A rifle bullet can go clean v a brick wall surface – yet there’s one sort of defense it can’t deal with: water. In the movies, a fleeing hero who dives right into the water is invariably safe as soon as the poor guys open up fire on him. Mythbusters looked right into this one, and after some intricate tests through <…>

A rifle bullet have the right to go clean with a brick wall - however there's one sort of defense it can't deal with: water.

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In the movies, a fleeing hero that dives into the water is invariably safe as soon as the poor guys open up fire top top him. Mythbusters looked right into this one, and after some sophisticated tests v a variety of weapons and ammunition, confirmed that water really is 'bulletproof' and rounds will either rest apart totally or be efficiently stopped within a few feet:

The how amazing thing about the bulletproof water was exactly how poorly the high-powered rifles did. The complete metal coat bullets for the high-powered rifles came apart ~ above hitting the water. Also the dreaded .50 caliber rifle was only able come penetrate about 3 ft that water.* *

But supercavitating bullets cut through water far an ext easily than regular projectiles, as I disputed I freshly in a buzzpatterson.com News article. Perhaps an ext importantly, they deserve to punch appropriate through the air-water interface which defeats common ammo. Blunt-tipped projectiles moving at high velocity will create a 'bubble' of low pressure roughly themselves and can pass through the air-water user interface much more easily, retaining velocity into the water.

The Russian APS Underwater attack Rifle fires long, flat-nosed projectiles- the pics here provide you a good idea that what castle look like and also why the newspaper is that strange shape. (Pedant note: the APS is actually a smoothbore and also not a rifle in ~ all.) according to the makers, it no only has a selection of as much as 100 feet underwater, that can additionally be used to fire native the air into the water. The weapon might be supplied to shoot in ~ divers or swimmers from a boat, for example - or also fire native underwater right into the air. In theory, a squad of APS-armed Spetsnaz frogmen could carry out one ambush on a convoy passing over a leg from underwater, while being immune to return fire… but I can see some troubles with this concept.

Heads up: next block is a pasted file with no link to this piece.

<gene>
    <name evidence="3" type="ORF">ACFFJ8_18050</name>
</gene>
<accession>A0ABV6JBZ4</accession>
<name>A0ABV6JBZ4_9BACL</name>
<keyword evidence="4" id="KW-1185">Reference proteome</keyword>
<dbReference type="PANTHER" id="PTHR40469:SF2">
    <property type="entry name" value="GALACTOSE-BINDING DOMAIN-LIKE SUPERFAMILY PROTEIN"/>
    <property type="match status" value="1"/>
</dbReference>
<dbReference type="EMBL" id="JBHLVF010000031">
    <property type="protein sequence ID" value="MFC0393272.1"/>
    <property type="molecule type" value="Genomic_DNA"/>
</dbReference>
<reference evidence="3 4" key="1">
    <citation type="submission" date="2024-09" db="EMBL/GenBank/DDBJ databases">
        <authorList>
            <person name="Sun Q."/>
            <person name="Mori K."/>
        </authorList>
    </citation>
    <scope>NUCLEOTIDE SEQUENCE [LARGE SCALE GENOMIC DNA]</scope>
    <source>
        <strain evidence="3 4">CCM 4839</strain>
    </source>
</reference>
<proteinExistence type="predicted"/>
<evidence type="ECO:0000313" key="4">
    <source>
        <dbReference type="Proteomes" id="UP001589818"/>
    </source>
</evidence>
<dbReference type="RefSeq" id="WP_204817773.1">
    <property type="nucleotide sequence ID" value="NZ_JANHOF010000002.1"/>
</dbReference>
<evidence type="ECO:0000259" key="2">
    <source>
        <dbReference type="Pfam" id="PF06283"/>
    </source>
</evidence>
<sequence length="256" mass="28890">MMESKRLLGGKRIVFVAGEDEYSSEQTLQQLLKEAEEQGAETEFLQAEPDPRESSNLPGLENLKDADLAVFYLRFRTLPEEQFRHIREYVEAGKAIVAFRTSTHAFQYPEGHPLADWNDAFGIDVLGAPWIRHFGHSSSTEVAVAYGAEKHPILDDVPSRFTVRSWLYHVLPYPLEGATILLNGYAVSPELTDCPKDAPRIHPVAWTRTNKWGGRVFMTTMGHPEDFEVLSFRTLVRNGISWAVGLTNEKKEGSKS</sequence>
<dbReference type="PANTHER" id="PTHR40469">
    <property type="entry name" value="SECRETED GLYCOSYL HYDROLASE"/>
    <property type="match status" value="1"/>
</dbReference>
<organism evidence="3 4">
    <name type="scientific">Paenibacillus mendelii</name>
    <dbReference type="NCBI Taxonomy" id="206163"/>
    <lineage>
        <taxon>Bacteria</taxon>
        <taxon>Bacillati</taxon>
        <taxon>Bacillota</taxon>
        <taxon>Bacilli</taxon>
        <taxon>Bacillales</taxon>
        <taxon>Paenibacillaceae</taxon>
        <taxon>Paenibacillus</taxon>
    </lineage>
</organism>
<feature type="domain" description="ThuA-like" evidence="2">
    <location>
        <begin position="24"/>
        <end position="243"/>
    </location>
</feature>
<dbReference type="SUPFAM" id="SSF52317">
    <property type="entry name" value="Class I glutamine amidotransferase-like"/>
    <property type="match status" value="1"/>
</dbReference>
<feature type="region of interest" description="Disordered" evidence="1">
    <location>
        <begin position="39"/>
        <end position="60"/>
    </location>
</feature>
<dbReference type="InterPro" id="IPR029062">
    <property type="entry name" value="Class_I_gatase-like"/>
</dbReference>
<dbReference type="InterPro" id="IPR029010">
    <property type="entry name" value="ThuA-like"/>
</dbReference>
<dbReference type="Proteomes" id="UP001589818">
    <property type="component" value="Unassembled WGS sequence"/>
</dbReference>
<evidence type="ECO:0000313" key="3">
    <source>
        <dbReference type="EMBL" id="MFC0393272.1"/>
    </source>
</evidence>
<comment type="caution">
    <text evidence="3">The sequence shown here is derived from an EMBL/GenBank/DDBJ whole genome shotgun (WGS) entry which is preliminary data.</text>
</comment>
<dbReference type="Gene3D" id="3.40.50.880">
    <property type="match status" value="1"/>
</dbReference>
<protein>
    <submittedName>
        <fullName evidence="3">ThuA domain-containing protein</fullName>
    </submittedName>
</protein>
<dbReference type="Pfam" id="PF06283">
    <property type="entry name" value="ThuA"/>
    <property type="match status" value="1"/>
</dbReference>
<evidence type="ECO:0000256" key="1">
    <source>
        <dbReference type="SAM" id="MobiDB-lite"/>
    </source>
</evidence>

More practically, the cavitation effect is supplied in the gift Penetrator darts being arisen by the U.S. Navy. A mass of these darts reduce in the surf zone would neutralize mines in sand as well as those under numerous feet of water.

Even an ext ambitious is the RAMICS program, another anti-mine effort. The helicopter-mounted 20mm cannon might destroy mines within 20 feet of the surface with a one-of-a-kind supercavitating projectile. This has now been upgraded come 30mm, but initial operational capacity is not intended until 2010 or so.

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Another associated idea is just how well a supercavitating round will go through flesh. The supercavitating SuperPenetrator is a special huge Game bullet designed by Norbet Hansen for maximum penetration. He tested the round on elephantsand uncovered it 'extremely effective' compared to various other bullets which can tumble or rest up and also fail to kill huge animals cleanly. Previously I to be dubious about where friend really might take on a shark through an underwater gun, yet maybe the equipments are correct when they case the APScan defend against ' rapacious fish', and ' also shark.'

(Many many thanks to Max Popenker of world.guns.rufor the APS photo)

P.S. The idea in reality goes means back. As Nathan Okun points out, the Japanese offered this rule in WWII because that shells intended to hit ships listed below the waterline. Luckily they didn't work-related too well.